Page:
Golden Touch Craps

Sizing Up the Game

When I play Texas Holdem if I get seated in an established game I will not play my first seven hands unless I am in the blind or I have a strong hand that I can raise with. I do this for two reasons. One reason is that I want to establish an image of a tight player but more importantly I do this because it gives me time to evaluate the game and the players. The fifteen minutes or so it takes to play the seven hands usually gives me enough time to get a general feel for the game I’m in.

The first thing I notice is the general atmosphere at the table. If most of the players are talking laughing or seem to be having a good time then it usually means the game will be fairly loose. On the other hand if everyone is serious and quite it can mean that I sat down to a tight table.

Of course this will be verified once I see how many players are entering each hand mental check list to identify the players.

How many hands are they playing?

It is very easy to tell if a player is loose or tight just by the number of hands they play. Even if they don’t stay in until the end you should note the number of times that a player will enter the pot.

What cards did they show down at the end?

You want to know the types of hands your opponents are playing and file this information for later. Do they like to play any suited cards, single aces, suited connectors or big cards?

What position were they in during the hand?

You want to note the position they player was in when they entered the pot. Are they playing weak hands from early position? Loose players will play weak hands out of position and this is something you want to note. If a player is tight and then comes in with a raise from early position you can determine that they have a big hand.

Did the player raise or call before the flop?

You need to know the types of hands that a player will raise with or call a raise with. Any time a player raises you should note their position and the hand they raised with. You should also look at the other players acting after the raise and determine what types of hands they will call a raise with.

Was the player the aggressor or did he check and call?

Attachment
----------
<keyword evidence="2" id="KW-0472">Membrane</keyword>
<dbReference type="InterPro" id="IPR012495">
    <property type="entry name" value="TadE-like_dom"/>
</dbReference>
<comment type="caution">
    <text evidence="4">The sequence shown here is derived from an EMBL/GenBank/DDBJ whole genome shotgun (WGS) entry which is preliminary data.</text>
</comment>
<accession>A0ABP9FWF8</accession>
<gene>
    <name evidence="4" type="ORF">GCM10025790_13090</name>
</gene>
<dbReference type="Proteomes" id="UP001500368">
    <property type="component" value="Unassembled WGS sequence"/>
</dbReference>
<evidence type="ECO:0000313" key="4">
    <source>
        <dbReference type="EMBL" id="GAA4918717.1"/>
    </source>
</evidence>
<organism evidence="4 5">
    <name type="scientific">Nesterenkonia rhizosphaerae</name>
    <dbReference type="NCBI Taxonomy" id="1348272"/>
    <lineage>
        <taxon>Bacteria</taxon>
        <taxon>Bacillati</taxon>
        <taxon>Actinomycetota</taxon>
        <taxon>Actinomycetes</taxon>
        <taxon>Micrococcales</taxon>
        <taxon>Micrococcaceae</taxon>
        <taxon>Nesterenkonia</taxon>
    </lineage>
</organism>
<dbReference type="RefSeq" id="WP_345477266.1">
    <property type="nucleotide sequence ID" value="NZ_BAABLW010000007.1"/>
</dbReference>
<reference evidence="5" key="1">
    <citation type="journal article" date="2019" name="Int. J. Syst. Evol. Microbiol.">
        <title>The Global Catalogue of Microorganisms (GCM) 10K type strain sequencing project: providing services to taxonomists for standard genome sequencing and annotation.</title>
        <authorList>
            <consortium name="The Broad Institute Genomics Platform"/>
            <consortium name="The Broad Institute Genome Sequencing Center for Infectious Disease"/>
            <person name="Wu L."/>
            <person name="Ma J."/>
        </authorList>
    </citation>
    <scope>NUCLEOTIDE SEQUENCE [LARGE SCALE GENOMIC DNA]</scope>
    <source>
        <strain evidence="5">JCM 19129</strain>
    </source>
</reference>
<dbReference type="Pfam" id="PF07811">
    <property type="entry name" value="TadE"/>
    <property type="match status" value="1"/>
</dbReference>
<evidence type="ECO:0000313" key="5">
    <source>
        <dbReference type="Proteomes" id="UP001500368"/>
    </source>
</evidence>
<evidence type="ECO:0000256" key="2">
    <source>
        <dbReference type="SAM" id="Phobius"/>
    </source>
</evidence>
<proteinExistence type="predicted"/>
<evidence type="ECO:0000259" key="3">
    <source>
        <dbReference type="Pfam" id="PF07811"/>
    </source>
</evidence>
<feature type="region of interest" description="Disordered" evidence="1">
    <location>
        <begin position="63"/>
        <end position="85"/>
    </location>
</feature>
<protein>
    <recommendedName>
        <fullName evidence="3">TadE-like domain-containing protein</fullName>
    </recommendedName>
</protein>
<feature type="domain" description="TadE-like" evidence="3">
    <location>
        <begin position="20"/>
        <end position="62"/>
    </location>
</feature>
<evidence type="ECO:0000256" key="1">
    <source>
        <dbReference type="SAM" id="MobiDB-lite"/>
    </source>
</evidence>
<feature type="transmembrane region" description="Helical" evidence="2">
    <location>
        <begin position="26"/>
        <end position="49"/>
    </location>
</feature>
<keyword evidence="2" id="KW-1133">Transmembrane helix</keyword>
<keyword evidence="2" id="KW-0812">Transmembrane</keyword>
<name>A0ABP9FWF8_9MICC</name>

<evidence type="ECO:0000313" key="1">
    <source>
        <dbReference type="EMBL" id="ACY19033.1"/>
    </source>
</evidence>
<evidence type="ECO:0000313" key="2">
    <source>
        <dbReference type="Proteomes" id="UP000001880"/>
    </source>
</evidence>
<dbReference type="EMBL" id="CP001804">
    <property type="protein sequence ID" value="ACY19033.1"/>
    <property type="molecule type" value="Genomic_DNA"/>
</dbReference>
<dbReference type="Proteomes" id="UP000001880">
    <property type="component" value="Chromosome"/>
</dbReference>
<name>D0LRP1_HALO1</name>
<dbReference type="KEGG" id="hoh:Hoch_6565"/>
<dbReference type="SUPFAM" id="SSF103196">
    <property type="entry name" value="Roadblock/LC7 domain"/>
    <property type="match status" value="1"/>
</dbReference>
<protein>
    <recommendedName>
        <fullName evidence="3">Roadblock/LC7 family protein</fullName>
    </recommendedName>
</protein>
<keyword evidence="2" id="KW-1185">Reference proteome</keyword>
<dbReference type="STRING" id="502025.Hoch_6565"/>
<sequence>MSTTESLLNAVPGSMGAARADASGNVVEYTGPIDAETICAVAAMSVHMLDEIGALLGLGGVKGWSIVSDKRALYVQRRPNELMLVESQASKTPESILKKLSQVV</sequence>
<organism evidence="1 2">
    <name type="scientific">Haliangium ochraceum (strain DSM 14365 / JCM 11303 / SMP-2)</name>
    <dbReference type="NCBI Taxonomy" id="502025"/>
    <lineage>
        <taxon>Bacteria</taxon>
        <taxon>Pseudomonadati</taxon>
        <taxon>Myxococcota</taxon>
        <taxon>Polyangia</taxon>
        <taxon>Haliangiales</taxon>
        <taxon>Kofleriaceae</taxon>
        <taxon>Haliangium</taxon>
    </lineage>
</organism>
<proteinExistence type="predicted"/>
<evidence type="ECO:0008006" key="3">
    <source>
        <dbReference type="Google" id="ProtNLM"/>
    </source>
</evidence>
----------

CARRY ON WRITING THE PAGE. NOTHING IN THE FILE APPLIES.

You should note whether a player is aggressive or passive by the number of times they raise or just limp in preflop. You also want to know the types of hands they may raise with or simply call or check with after the flop. Picking up on their betting patterns is crucial in reading a player.

Did the player slowplay or bluff?

Some players like to slow play hands or bluff more often. If should note if a player will limp in with pocket aces. Did they flop a big hand and try to trap the other players? Some players like to bluff or semi-bluff at specific times. Make a note any time you catch a player doing this.

When you ask yourself these types of questions after every hand, you can very quickly gauge whether your opponents are good, whether they are tight, loose, and whether they are aggressive or passive players.


When you get to the poker room and sign in at the registration desk, you can't always get immediate seating at a table. You are put on a waiting list and your name is called when a seat opens up at the game you requested. Many players go grab a coffee, sit down and read, or just socialize with the other players waiting for a game.

When I get put on the waiting list, I make it a habit of finding which tables are dealing the game I am waiting for. Many times there are only a couple games going for the limit I want to play so it is easy to find the tables. I then find a place to stand where I can observe the tables. If there is more than one game going on I will take turns watching the different tables.

I start to make mental notes about the players at the table. I note what type of hands they are playing, along with the number of pots they are active in. I notice who is doing the raising and try to find out what types of hands they are raising with. When I sit down in the game, I know more about all the players than they know about me and as they say, knowledge is power.

Until Next time remember:

Luck comes and goes.....Knowledge Stays Forever.